8. The method of claim 1 wherein the determination of said property is based on an entry in said call log for a second message that is sent to the originator of said first message.

9. A method comprising (a) receiving a first message at a first telecommunication terminal: and (b) determining the value of a property of a motion video/audio ring tone based on the contents of a call log for messages received at a second telecommunications terminal; wherein said motion video/audio is a ring tone for notifying the user of said first telecommunications terminal of the arrival of said first message, and wherein a video piece (motion picture/music video) is independent of said property.

10. The method of claim 9 wherein said first message is sent from a telecommunications terminal other than said second telecommunications terminal.

11. The method of claim 9 wherein said property is one of motion video and volume.

12. The method of claim 9 wherein the determination of said property is also based on an attribute of said first message.

13. The method of claim 9 wherein the determination of said property is also based on the identity of the originator of said first message.

14. The method of claim 9 wherein the determination of said property is also based on the contents of a call log for messages received at said first telecommunication terminal.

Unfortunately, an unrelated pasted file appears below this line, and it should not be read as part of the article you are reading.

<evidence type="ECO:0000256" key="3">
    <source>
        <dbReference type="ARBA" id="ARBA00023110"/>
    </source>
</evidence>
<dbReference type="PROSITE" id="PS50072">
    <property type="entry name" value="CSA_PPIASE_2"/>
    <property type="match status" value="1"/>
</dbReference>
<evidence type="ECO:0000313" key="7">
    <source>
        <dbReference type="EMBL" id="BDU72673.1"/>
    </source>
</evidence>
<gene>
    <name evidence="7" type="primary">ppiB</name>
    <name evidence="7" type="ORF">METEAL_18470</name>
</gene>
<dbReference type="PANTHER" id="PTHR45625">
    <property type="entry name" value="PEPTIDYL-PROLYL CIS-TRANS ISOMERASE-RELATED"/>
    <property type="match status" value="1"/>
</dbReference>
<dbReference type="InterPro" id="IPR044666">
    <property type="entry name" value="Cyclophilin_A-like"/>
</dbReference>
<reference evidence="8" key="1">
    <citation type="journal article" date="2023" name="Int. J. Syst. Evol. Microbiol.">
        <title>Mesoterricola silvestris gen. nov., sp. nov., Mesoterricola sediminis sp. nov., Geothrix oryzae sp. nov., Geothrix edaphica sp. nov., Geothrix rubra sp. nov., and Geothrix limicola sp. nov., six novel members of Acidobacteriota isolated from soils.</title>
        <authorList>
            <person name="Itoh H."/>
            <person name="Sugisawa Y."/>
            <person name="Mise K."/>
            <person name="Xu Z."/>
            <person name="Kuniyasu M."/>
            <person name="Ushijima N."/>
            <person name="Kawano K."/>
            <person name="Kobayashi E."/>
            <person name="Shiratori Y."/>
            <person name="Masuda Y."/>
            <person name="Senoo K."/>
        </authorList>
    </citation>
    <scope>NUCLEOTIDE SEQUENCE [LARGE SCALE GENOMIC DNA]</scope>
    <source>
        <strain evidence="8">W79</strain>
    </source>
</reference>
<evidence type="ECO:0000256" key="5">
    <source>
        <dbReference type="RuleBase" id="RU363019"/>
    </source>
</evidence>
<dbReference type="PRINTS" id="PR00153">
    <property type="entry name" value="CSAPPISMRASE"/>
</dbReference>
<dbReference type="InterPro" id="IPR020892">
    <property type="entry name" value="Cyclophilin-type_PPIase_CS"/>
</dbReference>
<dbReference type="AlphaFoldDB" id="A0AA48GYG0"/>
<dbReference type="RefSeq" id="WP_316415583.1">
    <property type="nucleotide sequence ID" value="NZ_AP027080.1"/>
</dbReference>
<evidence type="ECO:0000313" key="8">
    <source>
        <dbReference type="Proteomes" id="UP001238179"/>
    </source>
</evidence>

15. A method comprising (a) receiving a first message at a first telecommunications terminal; and (b) determination the value of a property for a motion video/audio based on the contents of a call log for messages sent from a second telecommunications terminal; wherein said video/audio composition is a animated video ring tone for notifying the user of said first telecommunications terminal of the arrival of said first message, and wherein a video of said motion picture/music video is independent of said property.

16. The method of claim 15 wherein the user of said first telecommunications terminal is the user of said second telecommunications terminal.

17. The method of claim 15 wherein said first message is from a telecommunications terminal other than said second telecommunications terminal.

18. The method of claim 15 wherein said property is one of motion video, and volume.

19. The method of claim 15 wherein the determination of said property is also based on an attribute of said first message.